RSA Connector Alexandra Krawiec reflects on the final of three lectures she is organised in Poznań, Poland. Three talks on three different topics with respected scientific experts designed to provide an opportunity for the public to listen first-hand to the facts in a time of misinformation and widespread dissemination of confusing messages.
Questions about the Future lecuture series:
The use of language was never neutral to our thoughts and behaviour. Our intellect and our emotions are intrinsically connected with language. Today, with the development of cognitive science, using state-of the art neuroimaging techniques, we can tell with confidence that language, more than any other characteristic of our species, allows us to make sense of reality and contributes to the development of human culture. The implications of the interconnectivity between thought, language, emotion, and behaviour have been studied from multiple perspectives. From the Sapir-Whorf hypothesis of linguistic relativity implying that language directly impacts our cognition of the world, to Noam Chomsky’s universal grammar theory, and the contradictory functional theory of language development proposed by Michael Tomasello, to Steven Pinker’s arguments for evolutionary importance of language, it is hard to disagree that language plays a fundamental role in shaping our perception, how we see ourselves and the world.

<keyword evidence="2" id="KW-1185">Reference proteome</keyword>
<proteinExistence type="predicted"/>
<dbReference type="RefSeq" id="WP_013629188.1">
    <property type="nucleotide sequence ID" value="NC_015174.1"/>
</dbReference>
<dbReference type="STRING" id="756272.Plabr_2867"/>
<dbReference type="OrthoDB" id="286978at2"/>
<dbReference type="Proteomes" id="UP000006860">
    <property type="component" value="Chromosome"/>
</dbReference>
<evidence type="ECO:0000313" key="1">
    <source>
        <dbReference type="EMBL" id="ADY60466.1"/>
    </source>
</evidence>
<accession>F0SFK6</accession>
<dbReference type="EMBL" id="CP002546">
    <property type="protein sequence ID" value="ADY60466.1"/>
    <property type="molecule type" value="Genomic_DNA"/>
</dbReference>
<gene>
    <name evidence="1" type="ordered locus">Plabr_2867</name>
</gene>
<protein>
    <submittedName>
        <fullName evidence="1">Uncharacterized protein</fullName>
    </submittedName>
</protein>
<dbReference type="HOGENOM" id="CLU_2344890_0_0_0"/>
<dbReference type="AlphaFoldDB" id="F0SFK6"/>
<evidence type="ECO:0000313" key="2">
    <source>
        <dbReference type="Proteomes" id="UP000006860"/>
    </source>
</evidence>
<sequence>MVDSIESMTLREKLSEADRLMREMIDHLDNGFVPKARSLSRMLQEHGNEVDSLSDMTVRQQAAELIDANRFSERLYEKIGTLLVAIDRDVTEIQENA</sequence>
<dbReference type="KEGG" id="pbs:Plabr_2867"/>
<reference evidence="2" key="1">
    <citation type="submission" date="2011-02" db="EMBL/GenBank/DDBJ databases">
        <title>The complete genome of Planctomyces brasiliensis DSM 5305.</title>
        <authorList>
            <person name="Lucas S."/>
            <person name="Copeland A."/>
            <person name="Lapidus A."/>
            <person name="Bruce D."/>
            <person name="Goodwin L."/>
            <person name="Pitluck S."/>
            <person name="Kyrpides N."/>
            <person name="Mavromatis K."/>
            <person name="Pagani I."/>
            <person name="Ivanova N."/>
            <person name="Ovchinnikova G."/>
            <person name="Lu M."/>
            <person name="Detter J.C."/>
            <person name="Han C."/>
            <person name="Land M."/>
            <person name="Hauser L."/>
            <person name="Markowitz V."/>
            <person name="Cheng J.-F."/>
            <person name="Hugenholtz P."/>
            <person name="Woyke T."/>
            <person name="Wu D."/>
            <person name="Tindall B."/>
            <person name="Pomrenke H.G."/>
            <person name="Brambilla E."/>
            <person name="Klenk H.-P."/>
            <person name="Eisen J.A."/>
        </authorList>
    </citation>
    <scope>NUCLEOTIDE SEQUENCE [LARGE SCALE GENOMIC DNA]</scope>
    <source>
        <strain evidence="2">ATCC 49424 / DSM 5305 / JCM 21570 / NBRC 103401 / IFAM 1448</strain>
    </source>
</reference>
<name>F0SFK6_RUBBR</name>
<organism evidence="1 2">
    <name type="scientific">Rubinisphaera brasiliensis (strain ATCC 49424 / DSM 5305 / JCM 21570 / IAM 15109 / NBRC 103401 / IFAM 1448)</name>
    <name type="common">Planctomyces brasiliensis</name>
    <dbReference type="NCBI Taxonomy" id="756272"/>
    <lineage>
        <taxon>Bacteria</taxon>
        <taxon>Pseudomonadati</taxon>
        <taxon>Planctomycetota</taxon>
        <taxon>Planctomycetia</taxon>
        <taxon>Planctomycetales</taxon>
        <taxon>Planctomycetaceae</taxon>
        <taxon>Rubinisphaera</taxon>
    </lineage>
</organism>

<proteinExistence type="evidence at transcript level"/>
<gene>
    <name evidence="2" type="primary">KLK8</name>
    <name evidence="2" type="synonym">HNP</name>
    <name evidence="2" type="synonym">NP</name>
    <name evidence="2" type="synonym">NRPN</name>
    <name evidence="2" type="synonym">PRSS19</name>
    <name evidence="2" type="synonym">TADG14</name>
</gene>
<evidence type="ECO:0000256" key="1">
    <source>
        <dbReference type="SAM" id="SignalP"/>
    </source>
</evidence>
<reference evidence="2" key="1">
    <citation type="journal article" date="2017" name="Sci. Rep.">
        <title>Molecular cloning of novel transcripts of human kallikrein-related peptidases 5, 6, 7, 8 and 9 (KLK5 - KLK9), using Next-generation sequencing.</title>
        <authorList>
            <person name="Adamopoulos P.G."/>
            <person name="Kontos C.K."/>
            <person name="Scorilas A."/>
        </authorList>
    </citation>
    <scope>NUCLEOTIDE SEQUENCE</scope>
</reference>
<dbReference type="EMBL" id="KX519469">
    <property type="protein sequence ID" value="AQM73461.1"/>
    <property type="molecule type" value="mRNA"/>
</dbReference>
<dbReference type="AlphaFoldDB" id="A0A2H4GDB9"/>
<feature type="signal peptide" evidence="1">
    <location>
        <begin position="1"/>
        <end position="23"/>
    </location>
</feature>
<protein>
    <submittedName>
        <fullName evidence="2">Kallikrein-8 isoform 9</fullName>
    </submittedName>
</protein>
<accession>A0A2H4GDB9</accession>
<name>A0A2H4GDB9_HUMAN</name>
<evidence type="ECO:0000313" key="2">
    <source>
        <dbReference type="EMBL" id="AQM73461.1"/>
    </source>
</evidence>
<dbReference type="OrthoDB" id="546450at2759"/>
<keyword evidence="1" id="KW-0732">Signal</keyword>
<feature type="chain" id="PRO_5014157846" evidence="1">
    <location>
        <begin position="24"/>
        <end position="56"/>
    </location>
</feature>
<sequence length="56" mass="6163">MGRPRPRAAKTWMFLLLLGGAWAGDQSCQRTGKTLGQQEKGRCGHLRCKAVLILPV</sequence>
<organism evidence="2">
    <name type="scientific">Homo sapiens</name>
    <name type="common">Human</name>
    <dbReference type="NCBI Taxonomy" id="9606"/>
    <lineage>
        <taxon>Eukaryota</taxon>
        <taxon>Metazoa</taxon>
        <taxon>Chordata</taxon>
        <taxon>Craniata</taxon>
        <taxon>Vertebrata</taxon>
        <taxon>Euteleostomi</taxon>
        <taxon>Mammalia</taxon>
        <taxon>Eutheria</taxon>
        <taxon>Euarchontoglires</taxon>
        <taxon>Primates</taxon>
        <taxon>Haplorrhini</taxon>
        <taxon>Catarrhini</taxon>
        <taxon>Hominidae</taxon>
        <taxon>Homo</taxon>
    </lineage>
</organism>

During the last lecture in the “Questions about the Future” series (supported by RSA Fellowship), professor Katarzyna Dziubalska-Kołaczyk, an internationally renowned language expert from University of Adam Mickiewicz in Poznan, Poland, specialising in phonology, presented a talk focusing on language reflecting prejudice against women, especially women in academia. Having a long experience with higher education institutions, as one of still relatively few female deans and directors of departments, professor Dziubalska-Kołaczyk made a point that language can introduce confusion or explicitly reveal some conscious and unconscious biases against women. Even though professor Dziubaska-Kołaczyk specialises in the English language, for the purpose of the lecture, she prepared examples of sexist language use in Polish. Unlike English, Polish is an inflected language – nouns have gender. This, among other characteristics, enables the study of cultural attitudes by analysing the use of language in a given context and in relation to social groups, for example women. For example, while in English we might debate over whether the term ‘policeman’, ‘policewoman’, or ‘police officer’ is most appropriate, in inflected languages such as Polish, this debate extends to virtually every profession and title. The presentation referenced several scientific studies, and was richly illustrated with examples of language use originating in Dziubalska-Kołaczyk’s personal experience as female academic. Some of the rather concerning examples of biased language use were wittily commented on by the speaker, which was met with heated enthusiasm from the audience. The talk was followed by many questions, and the discussion continued during the reception.